By: Olivia Lounsbury, Clinical Research Coordinator, Patient Safety Movement Foundation
Shannon Munro, PhD, APRN, NP-C, VA Diffusion of Excellence Initiative
Hospital-acquired pneumonia, whether device associated or not, is the number one hospital-acquired infection in the United States and a major threat to the safety of patients. Ventilator-associated pneumonia (VAP) contributes 300,000 cases annually at a cost of over $50,000 per patient; VAP and non-ventilator associated hospital acquired pneumonia (NV-HAP) have a combined incidence of 6-8.6 per 1,000 admissions in high-income settings (Howie, 2017). NV-HAP represents over 60% of hospital-acquired pneumonia cases with a rate of 3.63 per 1,000 patient days and a mortality rate of 18% (Magill, et al. 2018; Giuliano, Baker & Quinn, 2018).
While these numbers alone are shocking, it’s even worse to consider just how preventable both conditions are. It has been shown that hospital-acquired pneumonia can be decreased by 70% through inexpensive, easily integrated preventive measures such as oral care, respiratory exercises, and mobility (Baker & Quinn, 2018; Munro & Baker, 2018; Quinn, Baker & Giuliano, 2020). Preventing even 100 cases of NV-HAP is estimated to save $400 million, 700-900 hospital days, and the lives of 20-30 patients (Quinn, et al. 2013).
Most clinicians are aware that basic nursing care procedures reduce the risk of VAP and NV-HAP. These procedures include:
- Consistent oral care (e.g. toothbrushing, denture cleaning)
- Weaning and sedation vacation from ventilation
- Head of bed elevation
- Deep breathing and coughing exercises
- Early mobility
- Hand hygiene
Prevention measures are relatively inexpensive but require time, prioritization, vigilance, and integration into routine care. The components that do require equipment, such as oral care, cost little to introduce into routine clinical workflow ($3-5 per patient).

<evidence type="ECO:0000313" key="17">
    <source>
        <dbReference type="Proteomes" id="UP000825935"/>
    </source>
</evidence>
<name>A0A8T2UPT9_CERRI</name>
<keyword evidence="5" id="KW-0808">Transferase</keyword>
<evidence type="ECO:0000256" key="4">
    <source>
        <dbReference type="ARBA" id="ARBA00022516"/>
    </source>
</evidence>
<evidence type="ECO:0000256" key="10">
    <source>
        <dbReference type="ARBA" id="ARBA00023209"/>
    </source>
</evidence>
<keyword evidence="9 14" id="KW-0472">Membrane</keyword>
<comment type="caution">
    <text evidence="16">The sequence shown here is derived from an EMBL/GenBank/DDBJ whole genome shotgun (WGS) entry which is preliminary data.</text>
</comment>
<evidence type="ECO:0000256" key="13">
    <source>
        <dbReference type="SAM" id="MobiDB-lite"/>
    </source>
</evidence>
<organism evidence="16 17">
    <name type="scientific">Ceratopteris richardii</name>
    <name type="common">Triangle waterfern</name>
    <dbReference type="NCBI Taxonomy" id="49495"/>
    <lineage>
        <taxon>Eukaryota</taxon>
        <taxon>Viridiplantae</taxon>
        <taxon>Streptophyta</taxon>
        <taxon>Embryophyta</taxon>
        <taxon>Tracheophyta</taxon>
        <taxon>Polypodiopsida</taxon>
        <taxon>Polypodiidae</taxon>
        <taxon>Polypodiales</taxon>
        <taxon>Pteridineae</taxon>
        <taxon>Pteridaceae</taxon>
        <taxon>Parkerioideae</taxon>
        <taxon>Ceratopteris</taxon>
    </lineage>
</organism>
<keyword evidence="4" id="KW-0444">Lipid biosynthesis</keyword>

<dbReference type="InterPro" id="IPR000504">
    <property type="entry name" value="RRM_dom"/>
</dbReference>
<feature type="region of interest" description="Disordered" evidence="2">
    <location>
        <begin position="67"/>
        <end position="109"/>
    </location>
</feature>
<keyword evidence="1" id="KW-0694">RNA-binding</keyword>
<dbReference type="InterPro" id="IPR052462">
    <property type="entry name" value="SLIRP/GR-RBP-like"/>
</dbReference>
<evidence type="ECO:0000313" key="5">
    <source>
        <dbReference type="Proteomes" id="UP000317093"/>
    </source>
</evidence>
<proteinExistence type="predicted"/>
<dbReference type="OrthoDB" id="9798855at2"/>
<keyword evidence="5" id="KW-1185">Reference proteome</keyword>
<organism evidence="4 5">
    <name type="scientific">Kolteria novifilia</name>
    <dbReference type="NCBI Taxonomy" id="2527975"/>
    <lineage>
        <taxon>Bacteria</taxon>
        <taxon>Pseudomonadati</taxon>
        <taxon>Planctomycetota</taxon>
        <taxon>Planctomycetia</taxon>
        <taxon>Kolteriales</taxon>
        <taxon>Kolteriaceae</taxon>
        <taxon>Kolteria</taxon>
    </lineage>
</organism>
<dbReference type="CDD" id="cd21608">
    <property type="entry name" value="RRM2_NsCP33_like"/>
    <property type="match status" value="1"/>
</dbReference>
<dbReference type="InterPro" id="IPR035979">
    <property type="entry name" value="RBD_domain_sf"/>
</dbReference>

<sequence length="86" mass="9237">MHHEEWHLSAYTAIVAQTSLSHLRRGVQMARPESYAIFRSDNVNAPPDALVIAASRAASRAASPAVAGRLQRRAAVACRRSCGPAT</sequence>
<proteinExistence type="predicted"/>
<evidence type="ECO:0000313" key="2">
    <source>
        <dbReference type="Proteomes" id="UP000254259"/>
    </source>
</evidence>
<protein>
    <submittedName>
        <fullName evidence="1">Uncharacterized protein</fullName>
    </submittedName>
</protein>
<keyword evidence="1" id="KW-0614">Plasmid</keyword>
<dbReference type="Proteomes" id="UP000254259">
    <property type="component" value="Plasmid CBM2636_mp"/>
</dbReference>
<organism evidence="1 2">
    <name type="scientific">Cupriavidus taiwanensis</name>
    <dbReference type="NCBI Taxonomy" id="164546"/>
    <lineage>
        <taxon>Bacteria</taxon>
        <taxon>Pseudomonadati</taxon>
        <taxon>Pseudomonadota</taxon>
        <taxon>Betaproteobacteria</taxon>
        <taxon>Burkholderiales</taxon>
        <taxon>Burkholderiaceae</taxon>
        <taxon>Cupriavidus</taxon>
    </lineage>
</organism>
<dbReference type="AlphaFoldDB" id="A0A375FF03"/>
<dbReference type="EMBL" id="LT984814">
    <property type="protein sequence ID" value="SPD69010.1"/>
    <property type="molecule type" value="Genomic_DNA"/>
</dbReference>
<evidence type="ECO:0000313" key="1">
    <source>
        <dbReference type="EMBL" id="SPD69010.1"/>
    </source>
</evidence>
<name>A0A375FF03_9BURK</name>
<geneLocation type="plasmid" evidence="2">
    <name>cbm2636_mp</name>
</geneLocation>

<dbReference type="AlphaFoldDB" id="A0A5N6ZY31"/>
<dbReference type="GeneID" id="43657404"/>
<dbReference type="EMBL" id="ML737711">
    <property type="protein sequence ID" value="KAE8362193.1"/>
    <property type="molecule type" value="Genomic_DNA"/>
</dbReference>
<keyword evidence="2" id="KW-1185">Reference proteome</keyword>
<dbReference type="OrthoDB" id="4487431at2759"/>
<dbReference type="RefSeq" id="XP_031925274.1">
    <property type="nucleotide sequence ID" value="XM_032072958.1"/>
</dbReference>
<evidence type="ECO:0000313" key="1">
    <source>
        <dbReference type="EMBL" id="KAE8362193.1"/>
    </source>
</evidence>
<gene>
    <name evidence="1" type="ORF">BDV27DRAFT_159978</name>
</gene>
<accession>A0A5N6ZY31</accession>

So why is hospital acquired pneumonia such a significant cause of harm and death in hospitals?
It has been reported that only 29% of intensive care unit nurses feel adequately educated on oral care and 20% did not take care of patients’ mouths during their shifts (Javadinia, et al., 2014). Other studies have shown that up to 82% of patients who spend time in a healthcare facility do not receive oral care assistance during their stay (Kalisch & Xie, 2014; Kalisch, Landstrom, & Williams, 2009).
While it is easy to place the blame on the individual, let’s take a step back and recognize the overwhelming workload and personnel shortages, and lack of organizational prioritization on the preventive measure of oral care. A culture of safety, continuous improvement, and a model for sustainment are fundamental pillars in patient safety for any organization and without these components, preventive measures, such as oral care for ventilated and non-ventilated patients, fall through the cracks and expose the patient to significant risk.
Success in improving oral care adherence for ventilated and non-ventilated patients to prevent hospital acquired pneumonia (and its frequent complication: sepsis) is directly related to the degree of organizational prioritization and integration into the existing clinical workflow. If the new protocol does not move seamlessly into the existing clinical workflow, implementation will be ineffective, and adherence will be low.